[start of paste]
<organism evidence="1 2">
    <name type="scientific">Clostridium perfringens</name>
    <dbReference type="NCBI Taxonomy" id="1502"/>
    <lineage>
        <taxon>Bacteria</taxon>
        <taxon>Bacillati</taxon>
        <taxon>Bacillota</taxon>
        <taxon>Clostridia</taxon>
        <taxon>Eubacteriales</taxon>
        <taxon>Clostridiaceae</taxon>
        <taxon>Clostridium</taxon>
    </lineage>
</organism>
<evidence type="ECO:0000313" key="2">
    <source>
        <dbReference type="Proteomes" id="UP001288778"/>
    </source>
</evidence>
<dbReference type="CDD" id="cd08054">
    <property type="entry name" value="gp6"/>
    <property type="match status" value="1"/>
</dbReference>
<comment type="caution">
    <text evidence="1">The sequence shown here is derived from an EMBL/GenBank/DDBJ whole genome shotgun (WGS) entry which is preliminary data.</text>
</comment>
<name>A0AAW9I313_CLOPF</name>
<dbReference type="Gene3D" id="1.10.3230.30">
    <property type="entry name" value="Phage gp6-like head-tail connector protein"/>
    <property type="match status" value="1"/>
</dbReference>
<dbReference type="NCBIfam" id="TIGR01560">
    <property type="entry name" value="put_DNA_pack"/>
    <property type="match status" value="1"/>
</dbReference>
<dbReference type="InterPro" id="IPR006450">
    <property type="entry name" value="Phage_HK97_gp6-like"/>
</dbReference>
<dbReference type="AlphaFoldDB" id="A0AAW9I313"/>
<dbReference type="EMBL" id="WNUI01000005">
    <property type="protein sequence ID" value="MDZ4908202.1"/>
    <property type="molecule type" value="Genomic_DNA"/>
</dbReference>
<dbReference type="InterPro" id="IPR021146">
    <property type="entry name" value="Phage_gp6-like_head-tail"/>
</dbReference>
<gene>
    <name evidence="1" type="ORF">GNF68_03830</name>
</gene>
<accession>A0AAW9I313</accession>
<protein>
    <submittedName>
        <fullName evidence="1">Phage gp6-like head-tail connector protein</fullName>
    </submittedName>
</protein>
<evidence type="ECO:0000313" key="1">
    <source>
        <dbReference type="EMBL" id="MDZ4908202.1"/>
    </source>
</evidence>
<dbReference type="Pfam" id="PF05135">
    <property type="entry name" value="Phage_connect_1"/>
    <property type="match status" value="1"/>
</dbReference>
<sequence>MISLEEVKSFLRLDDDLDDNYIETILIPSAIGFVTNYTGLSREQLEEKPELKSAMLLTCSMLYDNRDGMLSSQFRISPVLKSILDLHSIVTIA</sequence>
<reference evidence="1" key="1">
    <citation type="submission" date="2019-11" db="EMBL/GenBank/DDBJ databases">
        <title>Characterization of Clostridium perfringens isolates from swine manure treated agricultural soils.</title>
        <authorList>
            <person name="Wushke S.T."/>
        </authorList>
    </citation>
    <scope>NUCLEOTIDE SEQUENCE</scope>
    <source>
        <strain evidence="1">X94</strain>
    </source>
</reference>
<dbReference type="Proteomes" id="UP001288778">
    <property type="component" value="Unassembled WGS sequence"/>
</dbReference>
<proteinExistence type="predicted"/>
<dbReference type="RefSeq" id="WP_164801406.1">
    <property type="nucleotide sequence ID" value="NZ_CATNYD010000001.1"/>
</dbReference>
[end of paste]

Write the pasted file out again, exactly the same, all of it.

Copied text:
<organism evidence="1 2">
    <name type="scientific">Clostridium perfringens</name>
    <dbReference type="NCBI Taxonomy" id="1502"/>
    <lineage>
        <taxon>Bacteria</taxon>
        <taxon>Bacillati</taxon>
        <taxon>Bacillota</taxon>
        <taxon>Clostridia</taxon>
        <taxon>Eubacteriales</taxon>
        <taxon>Clostridiaceae</taxon>
        <taxon>Clostridium</taxon>
    </lineage>
</organism>
<evidence type="ECO:0000313" key="2">
    <source>
        <dbReference type="Proteomes" id="UP001288778"/>
    </source>
</evidence>
<dbReference type="CDD" id="cd08054">
    <property type="entry name" value="gp6"/>
    <property type="match status" value="1"/>
</dbReference>
<comment type="caution">
    <text evidence="1">The sequence shown here is derived from an EMBL/GenBank/DDBJ whole genome shotgun (WGS) entry which is preliminary data.</text>
</comment>
<name>A0AAW9I313_CLOPF</name>
<dbReference type="Gene3D" id="1.10.3230.30">
    <property type="entry name" value="Phage gp6-like head-tail connector protein"/>
    <property type="match status" value="1"/>
</dbReference>
<dbReference type="NCBIfam" id="TIGR01560">
    <property type="entry name" value="put_DNA_pack"/>
    <property type="match status" value="1"/>
</dbReference>
<dbReference type="InterPro" id="IPR006450">
    <property type="entry name" value="Phage_HK97_gp6-like"/>
</dbReference>
<dbReference type="AlphaFoldDB" id="A0AAW9I313"/>
<dbReference type="EMBL" id="WNUI01000005">
    <property type="protein sequence ID" value="MDZ4908202.1"/>
    <property type="molecule type" value="Genomic_DNA"/>
</dbReference>
<dbReference type="InterPro" id="IPR021146">
    <property type="entry name" value="Phage_gp6-like_head-tail"/>
</dbReference>
<gene>
    <name evidence="1" type="ORF">GNF68_03830</name>
</gene>
<accession>A0AAW9I313</accession>
<protein>
    <submittedName>
        <fullName evidence="1">Phage gp6-like head-tail connector protein</fullName>
    </submittedName>
</protein>
<evidence type="ECO:0000313" key="1">
    <source>
        <dbReference type="EMBL" id="MDZ4908202.1"/>
    </source>
</evidence>
<dbReference type="Pfam" id="PF05135">
    <property type="entry name" value="Phage_connect_1"/>
    <property type="match status" value="1"/>
</dbReference>
<sequence>MISLEEVKSFLRLDDDLDDNYIETILIPSAIGFVTNYTGLSREQLEEKPELKSAMLLTCSMLYDNRDGMLSSQFRISPVLKSILDLHSIVTIA</sequence>
<reference evidence="1" key="1">
    <citation type="submission" date="2019-11" db="EMBL/GenBank/DDBJ databases">
        <title>Characterization of Clostridium perfringens isolates from swine manure treated agricultural soils.</title>
        <authorList>
            <person name="Wushke S.T."/>
        </authorList>
    </citation>
    <scope>NUCLEOTIDE SEQUENCE</scope>
    <source>
        <strain evidence="1">X94</strain>
    </source>
</reference>
<dbReference type="Proteomes" id="UP001288778">
    <property type="component" value="Unassembled WGS sequence"/>
</dbReference>
<proteinExistence type="predicted"/>
<dbReference type="RefSeq" id="WP_164801406.1">
    <property type="nucleotide sequence ID" value="NZ_CATNYD010000001.1"/>
</dbReference>